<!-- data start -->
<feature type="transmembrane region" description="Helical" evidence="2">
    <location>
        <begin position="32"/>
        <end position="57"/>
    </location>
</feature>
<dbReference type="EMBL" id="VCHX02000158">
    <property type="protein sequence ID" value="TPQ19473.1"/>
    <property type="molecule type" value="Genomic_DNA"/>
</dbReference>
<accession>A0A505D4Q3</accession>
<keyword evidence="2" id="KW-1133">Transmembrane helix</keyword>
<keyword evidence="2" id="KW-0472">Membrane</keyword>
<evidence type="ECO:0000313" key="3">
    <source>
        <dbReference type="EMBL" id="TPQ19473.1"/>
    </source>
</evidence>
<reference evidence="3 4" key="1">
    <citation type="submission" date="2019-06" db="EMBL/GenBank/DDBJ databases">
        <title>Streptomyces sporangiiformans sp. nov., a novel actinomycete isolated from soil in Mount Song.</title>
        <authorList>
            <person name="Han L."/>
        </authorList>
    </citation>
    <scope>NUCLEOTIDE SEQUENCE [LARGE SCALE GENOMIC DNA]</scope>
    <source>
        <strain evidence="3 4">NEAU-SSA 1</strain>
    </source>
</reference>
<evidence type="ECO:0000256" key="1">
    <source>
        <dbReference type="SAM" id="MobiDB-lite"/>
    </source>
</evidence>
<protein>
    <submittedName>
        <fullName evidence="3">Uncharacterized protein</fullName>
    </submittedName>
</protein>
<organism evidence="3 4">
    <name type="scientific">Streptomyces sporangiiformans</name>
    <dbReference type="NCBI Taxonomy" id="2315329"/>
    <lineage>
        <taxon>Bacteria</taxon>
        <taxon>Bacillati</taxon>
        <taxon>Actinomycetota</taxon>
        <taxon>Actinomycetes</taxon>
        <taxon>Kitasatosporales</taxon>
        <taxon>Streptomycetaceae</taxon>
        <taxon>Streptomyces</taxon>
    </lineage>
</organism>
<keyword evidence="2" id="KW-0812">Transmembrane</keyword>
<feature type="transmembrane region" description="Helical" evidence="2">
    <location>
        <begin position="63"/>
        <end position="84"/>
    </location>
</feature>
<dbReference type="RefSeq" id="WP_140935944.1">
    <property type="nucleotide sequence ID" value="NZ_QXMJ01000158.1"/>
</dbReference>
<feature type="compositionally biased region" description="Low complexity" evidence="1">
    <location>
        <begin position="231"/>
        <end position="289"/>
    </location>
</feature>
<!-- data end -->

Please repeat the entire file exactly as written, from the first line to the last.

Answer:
<feature type="transmembrane region" description="Helical" evidence="2">
    <location>
        <begin position="32"/>
        <end position="57"/>
    </location>
</feature>
<dbReference type="EMBL" id="VCHX02000158">
    <property type="protein sequence ID" value="TPQ19473.1"/>
    <property type="molecule type" value="Genomic_DNA"/>
</dbReference>
<accession>A0A505D4Q3</accession>
<keyword evidence="2" id="KW-1133">Transmembrane helix</keyword>
<keyword evidence="2" id="KW-0472">Membrane</keyword>
<evidence type="ECO:0000313" key="3">
    <source>
        <dbReference type="EMBL" id="TPQ19473.1"/>
    </source>
</evidence>
<reference evidence="3 4" key="1">
    <citation type="submission" date="2019-06" db="EMBL/GenBank/DDBJ databases">
        <title>Streptomyces sporangiiformans sp. nov., a novel actinomycete isolated from soil in Mount Song.</title>
        <authorList>
            <person name="Han L."/>
        </authorList>
    </citation>
    <scope>NUCLEOTIDE SEQUENCE [LARGE SCALE GENOMIC DNA]</scope>
    <source>
        <strain evidence="3 4">NEAU-SSA 1</strain>
    </source>
</reference>
<evidence type="ECO:0000256" key="1">
    <source>
        <dbReference type="SAM" id="MobiDB-lite"/>
    </source>
</evidence>
<protein>
    <submittedName>
        <fullName evidence="3">Uncharacterized protein</fullName>
    </submittedName>
</protein>
<organism evidence="3 4">
    <name type="scientific">Streptomyces sporangiiformans</name>
    <dbReference type="NCBI Taxonomy" id="2315329"/>
    <lineage>
        <taxon>Bacteria</taxon>
        <taxon>Bacillati</taxon>
        <taxon>Actinomycetota</taxon>
        <taxon>Actinomycetes</taxon>
        <taxon>Kitasatosporales</taxon>
        <taxon>Streptomycetaceae</taxon>
        <taxon>Streptomyces</taxon>
    </lineage>
</organism>
<keyword evidence="2" id="KW-0812">Transmembrane</keyword>
<feature type="transmembrane region" description="Helical" evidence="2">
    <location>
        <begin position="63"/>
        <end position="84"/>
    </location>
</feature>
<dbReference type="RefSeq" id="WP_140935944.1">
    <property type="nucleotide sequence ID" value="NZ_QXMJ01000158.1"/>
</dbReference>
<feature type="compositionally biased region" description="Low complexity" evidence="1">
    <location>
        <begin position="231"/>
        <end position="289"/>
    </location>
</feature>